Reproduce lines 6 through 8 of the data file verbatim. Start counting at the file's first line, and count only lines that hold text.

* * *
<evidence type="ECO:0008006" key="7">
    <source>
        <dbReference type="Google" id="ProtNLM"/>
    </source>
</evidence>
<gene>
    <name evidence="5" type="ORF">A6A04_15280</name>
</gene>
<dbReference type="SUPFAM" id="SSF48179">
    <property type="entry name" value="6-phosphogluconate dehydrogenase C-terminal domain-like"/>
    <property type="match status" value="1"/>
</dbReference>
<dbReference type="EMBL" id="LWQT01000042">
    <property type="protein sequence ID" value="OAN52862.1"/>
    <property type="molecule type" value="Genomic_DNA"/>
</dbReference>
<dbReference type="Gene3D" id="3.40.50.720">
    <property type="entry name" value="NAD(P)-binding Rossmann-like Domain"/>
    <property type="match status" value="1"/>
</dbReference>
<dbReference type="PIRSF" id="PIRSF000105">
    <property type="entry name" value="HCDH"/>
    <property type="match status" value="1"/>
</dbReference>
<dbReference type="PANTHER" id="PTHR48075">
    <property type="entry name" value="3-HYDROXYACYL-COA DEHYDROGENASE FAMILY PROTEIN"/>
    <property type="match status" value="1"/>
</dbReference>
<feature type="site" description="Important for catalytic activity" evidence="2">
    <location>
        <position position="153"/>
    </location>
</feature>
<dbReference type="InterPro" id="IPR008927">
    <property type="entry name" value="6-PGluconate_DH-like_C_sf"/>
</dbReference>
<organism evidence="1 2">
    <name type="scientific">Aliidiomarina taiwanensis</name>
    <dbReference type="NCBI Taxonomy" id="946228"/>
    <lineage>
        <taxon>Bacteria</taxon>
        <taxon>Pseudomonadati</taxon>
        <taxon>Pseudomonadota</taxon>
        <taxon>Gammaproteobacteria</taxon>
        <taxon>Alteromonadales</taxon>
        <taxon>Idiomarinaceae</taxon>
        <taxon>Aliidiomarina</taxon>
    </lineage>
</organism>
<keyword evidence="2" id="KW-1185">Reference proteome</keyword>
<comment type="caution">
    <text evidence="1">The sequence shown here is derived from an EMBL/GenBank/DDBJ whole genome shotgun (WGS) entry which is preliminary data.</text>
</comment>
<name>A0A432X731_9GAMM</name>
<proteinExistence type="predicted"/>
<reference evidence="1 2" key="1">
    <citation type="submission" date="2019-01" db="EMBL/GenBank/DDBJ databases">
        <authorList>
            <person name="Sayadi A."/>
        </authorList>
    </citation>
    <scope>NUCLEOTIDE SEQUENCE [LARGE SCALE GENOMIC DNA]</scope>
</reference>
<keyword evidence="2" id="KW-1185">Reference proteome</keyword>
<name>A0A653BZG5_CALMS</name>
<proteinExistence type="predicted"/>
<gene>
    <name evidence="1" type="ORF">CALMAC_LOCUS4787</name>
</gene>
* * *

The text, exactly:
<gene>
    <name evidence="5" type="ORF">A6A04_15280</name>
</gene>